I love the 4th of July in Gulfport. Parades, the mayor singing the national anthem, an amazingly overdone fireworks show: everything about this day makes me happy. This town has 72 festivals including a GeckoFest, and of them all, I love the 4th the best. The celebration reminds me of the Fireman’s Carnival in Mamaroneck, my mom’s hometown.
Every year I photograph all or part of the day’s events for the Gabber, which makes for a long day. Luckily, this year we bought a house in Gulfport, so in between taking photos of the fishing derby, the sandcastle contest, and the parade, I rode my bike home (don’t bother looking for a parking spot anywhere near downtown on the 4th) to check on The Most Interesting Dog in the World and get water.
On one trip home, I find a beater white van in my driveway, with the hood popped, the driver’s door open, and the engine running. Which I find odd, even in Gulfport. So I call El Cap, who tells me no, he has no explanation. I next call my stone guys – Studio 50 Floor, which I still can’t say without chortling – and the owner tells me no, it’s not one of his trucks. So I call the police. Maybe I watch too many Bones episodes, or maybe I just have a healthy paranoia, but to my way of thinking, an abandoned running vehicle in my driveway could be a bad thing.
The police arrive, and only then does my shirtless, half-drunk, freakshow of a neighbor saunter across the street with his gray underwear peeking out from his shorts and announce that he owns the van. He tells the cop this – why he waited for the police to arrive when he must have seen me outside, walking around the car and talking on the phone totally escapes me – and then says, “I’ll apologize to her husband”, to which Officer Parks responds, “she’s right here, why don’t you apologize to her?”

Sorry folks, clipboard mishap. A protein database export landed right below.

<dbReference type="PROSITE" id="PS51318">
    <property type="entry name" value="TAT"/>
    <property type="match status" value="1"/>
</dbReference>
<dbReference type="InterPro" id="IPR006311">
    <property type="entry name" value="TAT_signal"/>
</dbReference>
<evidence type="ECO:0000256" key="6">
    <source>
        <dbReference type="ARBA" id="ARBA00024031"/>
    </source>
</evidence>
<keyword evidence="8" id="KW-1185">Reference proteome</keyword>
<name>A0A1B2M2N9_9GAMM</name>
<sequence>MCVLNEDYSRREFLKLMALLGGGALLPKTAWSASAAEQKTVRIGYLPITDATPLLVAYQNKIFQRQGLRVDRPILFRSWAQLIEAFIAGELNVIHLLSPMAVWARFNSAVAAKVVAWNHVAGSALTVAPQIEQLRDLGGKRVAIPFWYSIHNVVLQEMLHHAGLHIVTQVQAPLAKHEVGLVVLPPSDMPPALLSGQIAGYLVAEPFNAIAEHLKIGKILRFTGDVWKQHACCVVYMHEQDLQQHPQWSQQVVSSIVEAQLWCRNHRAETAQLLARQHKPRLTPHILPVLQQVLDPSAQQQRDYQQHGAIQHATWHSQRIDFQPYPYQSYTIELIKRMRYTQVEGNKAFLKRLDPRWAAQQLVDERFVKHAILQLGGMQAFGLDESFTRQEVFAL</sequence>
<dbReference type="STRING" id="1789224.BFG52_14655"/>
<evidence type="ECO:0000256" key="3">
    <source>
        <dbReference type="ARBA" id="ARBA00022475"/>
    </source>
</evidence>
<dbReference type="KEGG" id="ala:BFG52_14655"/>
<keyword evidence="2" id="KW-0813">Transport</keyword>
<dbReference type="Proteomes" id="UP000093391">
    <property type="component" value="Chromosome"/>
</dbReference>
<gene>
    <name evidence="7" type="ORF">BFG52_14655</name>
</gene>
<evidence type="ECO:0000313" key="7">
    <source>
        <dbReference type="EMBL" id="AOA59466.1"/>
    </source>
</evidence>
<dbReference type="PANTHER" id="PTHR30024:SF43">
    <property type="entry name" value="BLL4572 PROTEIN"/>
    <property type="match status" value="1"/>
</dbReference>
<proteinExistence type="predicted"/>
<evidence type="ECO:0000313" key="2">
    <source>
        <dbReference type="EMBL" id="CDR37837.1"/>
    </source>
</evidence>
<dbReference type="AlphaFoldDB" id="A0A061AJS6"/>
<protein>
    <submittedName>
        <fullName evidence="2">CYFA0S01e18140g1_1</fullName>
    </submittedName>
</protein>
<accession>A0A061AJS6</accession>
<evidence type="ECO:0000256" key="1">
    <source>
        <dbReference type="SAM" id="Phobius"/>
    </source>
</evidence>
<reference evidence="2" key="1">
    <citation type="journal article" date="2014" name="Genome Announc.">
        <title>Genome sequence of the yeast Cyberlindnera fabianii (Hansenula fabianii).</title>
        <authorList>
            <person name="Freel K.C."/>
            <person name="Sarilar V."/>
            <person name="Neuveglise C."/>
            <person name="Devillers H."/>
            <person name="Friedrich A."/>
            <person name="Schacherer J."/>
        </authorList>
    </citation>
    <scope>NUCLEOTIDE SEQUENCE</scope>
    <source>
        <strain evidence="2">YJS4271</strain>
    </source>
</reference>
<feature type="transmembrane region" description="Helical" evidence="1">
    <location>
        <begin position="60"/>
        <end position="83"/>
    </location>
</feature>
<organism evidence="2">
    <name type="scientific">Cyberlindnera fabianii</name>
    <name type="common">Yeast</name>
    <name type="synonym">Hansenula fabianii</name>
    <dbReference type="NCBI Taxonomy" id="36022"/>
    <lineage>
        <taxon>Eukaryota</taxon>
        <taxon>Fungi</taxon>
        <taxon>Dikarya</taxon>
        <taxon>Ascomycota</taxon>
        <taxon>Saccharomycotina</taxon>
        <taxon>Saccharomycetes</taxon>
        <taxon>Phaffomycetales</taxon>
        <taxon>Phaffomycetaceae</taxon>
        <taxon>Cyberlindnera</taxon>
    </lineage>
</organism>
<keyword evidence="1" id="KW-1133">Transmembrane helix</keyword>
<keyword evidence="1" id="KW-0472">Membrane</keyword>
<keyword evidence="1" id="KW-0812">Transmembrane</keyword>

And, of course, because the synapses in this guy’s head don’t fire properly, he can’t just say “I’m sorry.” No. That would end this all too happily. He says, “I’m sorry, I thought you weren’t home.”
“In what universe,” I say – not in my inside voice, by the way, because now I’m late to get back downtown and I worried about the welfare of the driver who turned out to be this jerk who jumped in the gene pool when the lifeguard was off duty – “is that acceptable?”
“Well, I thought you weren’t home,” he repeats, which does nothing to improve my take on the situation. I draw a little horizontal box in the air with my fingers.
“This,” I say – again, NOT in my inside voice – as I draw the box, “is MY property. MINE. YOU DO NOT COME HERE. EVER.”
“I thought you weren’t home!”
At this point, two things happen. One, his van dies and he goes to get jumper cables. Two, I turn to Officer Parks and ask to use his gun. He refuses.
The van, of course, won’t take a jump because it ran out of gas in my yard. I start to hum the theme from Sanford and Son and ask Parks if he would be a dear and go ahead and shoot the guy for me. He declines. Gulfport cops are real jerks when it comes to stuff like that.
So, of course, he goes and gets his gas, fills the tank, jump starts the van, and parks it on the corner. Officer Parks does check his license and determines, much to my dismay, that it’s valid. He also checks the tag and determines it doesn’t belong to the van, which I assume results from Gulfport code enforcement tagging the van for having no tag recently, right about the time they told him he couldn’t leave the toilet in his driveway. Again, I lack the imagination to make this sort of stuff up.
But really, aside from the Mystery of the White Trash Van, I love the 4th. Honest. I may kill my neighbor (I really should delete that, because he’s a real “hold my beer and watch this” type of guy and I don’t want to be called in for questioning when he finally kills himself, but I like to think my readers – and the GPD – realize I don’t have a tendency towards violence) but I’m still digging this little town.